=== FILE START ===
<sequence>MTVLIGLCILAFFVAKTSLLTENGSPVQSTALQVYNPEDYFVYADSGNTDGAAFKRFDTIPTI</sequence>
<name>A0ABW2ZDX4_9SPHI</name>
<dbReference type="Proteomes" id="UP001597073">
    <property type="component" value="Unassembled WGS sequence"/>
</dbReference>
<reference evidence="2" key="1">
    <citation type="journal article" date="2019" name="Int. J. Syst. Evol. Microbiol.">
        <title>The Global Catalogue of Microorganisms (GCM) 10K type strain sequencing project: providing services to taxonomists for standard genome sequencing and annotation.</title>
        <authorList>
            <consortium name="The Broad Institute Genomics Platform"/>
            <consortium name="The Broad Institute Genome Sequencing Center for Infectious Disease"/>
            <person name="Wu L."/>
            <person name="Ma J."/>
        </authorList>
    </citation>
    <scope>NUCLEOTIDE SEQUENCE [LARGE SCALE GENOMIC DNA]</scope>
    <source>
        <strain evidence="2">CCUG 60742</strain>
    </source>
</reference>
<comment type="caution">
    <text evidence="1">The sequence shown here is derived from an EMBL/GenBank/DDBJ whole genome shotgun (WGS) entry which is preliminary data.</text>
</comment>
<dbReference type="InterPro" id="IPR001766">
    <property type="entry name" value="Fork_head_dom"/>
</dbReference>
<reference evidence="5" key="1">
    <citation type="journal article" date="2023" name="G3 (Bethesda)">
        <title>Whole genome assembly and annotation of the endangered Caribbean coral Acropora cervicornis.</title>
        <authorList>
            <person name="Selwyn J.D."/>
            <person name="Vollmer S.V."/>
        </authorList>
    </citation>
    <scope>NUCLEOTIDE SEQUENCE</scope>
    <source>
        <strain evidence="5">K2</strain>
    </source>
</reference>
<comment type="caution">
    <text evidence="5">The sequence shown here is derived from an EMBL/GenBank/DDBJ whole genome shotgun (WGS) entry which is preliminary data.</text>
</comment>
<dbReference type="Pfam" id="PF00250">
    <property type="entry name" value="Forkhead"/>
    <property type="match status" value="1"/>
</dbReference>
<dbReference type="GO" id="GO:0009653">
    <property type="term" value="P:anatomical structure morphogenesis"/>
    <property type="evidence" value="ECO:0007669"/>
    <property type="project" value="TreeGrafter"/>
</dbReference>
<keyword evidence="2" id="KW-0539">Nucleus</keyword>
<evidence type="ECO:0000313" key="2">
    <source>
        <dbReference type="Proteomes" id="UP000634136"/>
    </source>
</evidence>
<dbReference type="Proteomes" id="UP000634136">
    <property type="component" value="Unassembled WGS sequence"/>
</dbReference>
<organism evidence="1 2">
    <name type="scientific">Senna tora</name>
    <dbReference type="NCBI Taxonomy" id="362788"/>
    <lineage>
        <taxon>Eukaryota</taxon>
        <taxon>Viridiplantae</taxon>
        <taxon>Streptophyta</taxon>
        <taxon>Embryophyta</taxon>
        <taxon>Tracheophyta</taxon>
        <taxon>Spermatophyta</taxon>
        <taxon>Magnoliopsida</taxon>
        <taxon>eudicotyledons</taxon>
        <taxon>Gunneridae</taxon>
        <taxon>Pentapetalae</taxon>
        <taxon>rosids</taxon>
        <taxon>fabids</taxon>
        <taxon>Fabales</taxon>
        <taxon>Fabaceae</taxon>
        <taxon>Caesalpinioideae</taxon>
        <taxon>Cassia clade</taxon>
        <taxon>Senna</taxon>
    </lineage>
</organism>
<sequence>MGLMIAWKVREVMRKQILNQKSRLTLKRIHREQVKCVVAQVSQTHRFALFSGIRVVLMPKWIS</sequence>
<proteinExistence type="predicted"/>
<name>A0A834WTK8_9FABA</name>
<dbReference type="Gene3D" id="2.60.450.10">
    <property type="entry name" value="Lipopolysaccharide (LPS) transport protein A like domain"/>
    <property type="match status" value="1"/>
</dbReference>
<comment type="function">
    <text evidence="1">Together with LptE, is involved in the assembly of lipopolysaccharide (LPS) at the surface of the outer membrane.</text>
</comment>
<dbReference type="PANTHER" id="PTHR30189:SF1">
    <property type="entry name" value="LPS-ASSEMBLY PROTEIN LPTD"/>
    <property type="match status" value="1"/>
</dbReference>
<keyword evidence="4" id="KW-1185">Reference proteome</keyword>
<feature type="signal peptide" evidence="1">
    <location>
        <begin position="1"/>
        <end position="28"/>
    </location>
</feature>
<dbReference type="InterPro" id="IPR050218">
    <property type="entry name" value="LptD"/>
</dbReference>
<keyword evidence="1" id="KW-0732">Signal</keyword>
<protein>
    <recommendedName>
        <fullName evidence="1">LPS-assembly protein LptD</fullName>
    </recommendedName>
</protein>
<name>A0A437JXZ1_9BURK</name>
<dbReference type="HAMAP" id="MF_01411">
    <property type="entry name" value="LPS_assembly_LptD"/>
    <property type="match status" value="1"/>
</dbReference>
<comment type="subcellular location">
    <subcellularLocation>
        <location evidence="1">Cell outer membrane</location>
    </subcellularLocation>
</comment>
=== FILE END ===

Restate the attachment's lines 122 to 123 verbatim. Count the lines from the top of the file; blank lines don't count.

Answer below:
    </subcellularLocation>
</comment>